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The Review: Eric Roberson is Mr. Nice Guy Part I

A young woman awakes early Saturday morning to start her weekend full of to-do list items and small errands before painting the social night life with her friends.   She enters into a nearby coffee shop for her favorite cup of Joe before starting her day.  A young man opens the door for her and holds it open as she walks through.  She doesn’t say thank you or acknowledges him, she just continues to the line to grab her coffee.  Once her caffeine fix is filled, she heads to the post office to drop some mail off and a package she had to send for a project due.  While standing in line, she drops her pen on the floor and a middle-aged gentleman picks it up for her.  She takes it out of his hand and heads to the teller since she is the next one in line. She has a lot of things to do before nightfall, so she continues to motor through her day without noticing what has happened to her.  After a couple of more stops she heads to a local Mediterranean spot to grab some lunch.  A gentleman in front of her offered to allow her to be served in front of him. She just walked in front of him and ordered her food without saying thank you.

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The Review: Eric Roberson is Mr. Nice Guy Part II

“Fall” is the perfect combination of Eric’s balladeer and house music roots from classics like “Change For Me” and “Rock With You”.  This record is a call to a woman open to the intimacy & energy in the moment of the night, with both arriving at the awaited moment when two hearts reach the highest height of love’s kiss, it is that moment when she’ll fall in love, and into his arms. Here you hear Brandon “B-Jazz” Scott uses the use a lot of strings and electric piano to voice a love melody just behind Eric vocals.  With the record “Shake Her Hand”, this is one the things that men deal with all the time.  When you are in a relationship, it always seems that is when you get the most attention from the opposite. Just when you seem to have the right one, temptation comes along to try to tell you something different. Yet, a wise man knows and understands that temptation will never go away, but you have to learn to walk away and not put yourself in a position to fail and possibly loose the good thing you have a home.

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The Review: Take A Visit Through The Dimensions Of The Smithsoneon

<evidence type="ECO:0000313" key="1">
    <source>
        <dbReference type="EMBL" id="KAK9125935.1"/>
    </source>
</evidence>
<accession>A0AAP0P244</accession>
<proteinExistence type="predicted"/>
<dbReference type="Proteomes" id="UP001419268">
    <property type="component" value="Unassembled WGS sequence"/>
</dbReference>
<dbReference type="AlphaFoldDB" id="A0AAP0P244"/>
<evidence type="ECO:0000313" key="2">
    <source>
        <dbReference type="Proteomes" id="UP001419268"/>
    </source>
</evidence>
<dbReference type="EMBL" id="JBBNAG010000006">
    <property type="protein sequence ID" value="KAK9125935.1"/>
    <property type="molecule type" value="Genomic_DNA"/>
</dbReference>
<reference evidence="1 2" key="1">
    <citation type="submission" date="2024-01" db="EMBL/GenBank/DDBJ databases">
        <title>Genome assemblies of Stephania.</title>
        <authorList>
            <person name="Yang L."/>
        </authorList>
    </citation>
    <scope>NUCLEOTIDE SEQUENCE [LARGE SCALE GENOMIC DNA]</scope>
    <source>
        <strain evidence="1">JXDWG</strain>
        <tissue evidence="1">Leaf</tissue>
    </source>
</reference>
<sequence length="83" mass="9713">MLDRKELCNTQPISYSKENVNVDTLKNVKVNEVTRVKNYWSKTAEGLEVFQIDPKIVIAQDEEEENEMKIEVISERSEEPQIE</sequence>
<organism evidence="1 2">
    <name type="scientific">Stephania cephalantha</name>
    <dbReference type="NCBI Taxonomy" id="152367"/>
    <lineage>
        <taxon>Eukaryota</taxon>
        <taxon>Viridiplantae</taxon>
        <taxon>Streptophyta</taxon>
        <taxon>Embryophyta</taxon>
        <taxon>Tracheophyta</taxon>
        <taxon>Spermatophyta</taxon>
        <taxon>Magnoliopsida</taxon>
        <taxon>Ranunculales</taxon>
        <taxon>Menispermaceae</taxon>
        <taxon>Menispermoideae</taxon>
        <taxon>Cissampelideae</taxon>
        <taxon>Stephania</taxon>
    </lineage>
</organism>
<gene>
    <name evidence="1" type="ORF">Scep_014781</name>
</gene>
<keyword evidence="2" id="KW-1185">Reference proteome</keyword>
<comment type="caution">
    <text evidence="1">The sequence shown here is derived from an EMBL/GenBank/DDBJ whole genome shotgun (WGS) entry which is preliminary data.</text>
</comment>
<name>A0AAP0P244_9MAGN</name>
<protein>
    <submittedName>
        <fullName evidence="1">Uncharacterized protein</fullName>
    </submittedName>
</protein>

You enter into a dark room… the space seems large but your emotions feel claustrophobic, the temperature is above your body index but you feel frozen as your perspiration turns to ice as you sweat. Lights begin to flicker and you see images and outlines of people moving, but you can make out their faces. You turn your body to pass through the crowd although it seems you have more than enough room to move.  Your eyes are focused in front of you, your destination is just close enough to see…yet it takes forever to get there.  You were locked in when you entered, now you don’t want to leave without knowing is this real.  This is cosmic moment when things disappear because nothing else matters anymore…failure doesn’t exist… You are completely committed and you’ve fallen for what could be, and not what is… It is this moment that is created in the musical laboratory of Tim “Smithsoneon” Smith.  In an electronic musical world with minor chord hallways and melodic African rooted hi hac hits with MPC’d drum beats… Smithsoneon is true to his namesake’s wordplay; a museum full of musical artistic visions that will remain with you for some time…

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The Review: Lalah Hathaway is Where It All Begins


It all began on a late fall afternoon in December in the city of Chicago, Illinois…  The Chicago Bears loose to the Green Bay Packers the day before this cold and wintery Monday morning. During this time, Chicago was a vibrant, but troubled city, as most were in the winter months of this time period. Fresh from the Chicago riots in reaction to the death of Martin Luther King Jr., and the most significant Democratic National Convention in the history of America; in the midst of this chaos resided one of God’s premier agents of soul.

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The Review: The Black Power Mixtape Hits Home…

There shall be many trials and tribulations that will occur in the lifespan of a culture. As cultures are cultivated and conformed, constructed and destroyed, redefined and eradicated; you won’t learn much when that movement of people have reached its peak. Yet, you learn the most of the constructs and conflicts of a community in its rise and fall. It is the journey towards prominence and the decline of greatness that you see the innovations and fallacies, the

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The Review: Phonte Explains Why Charity Starts At Home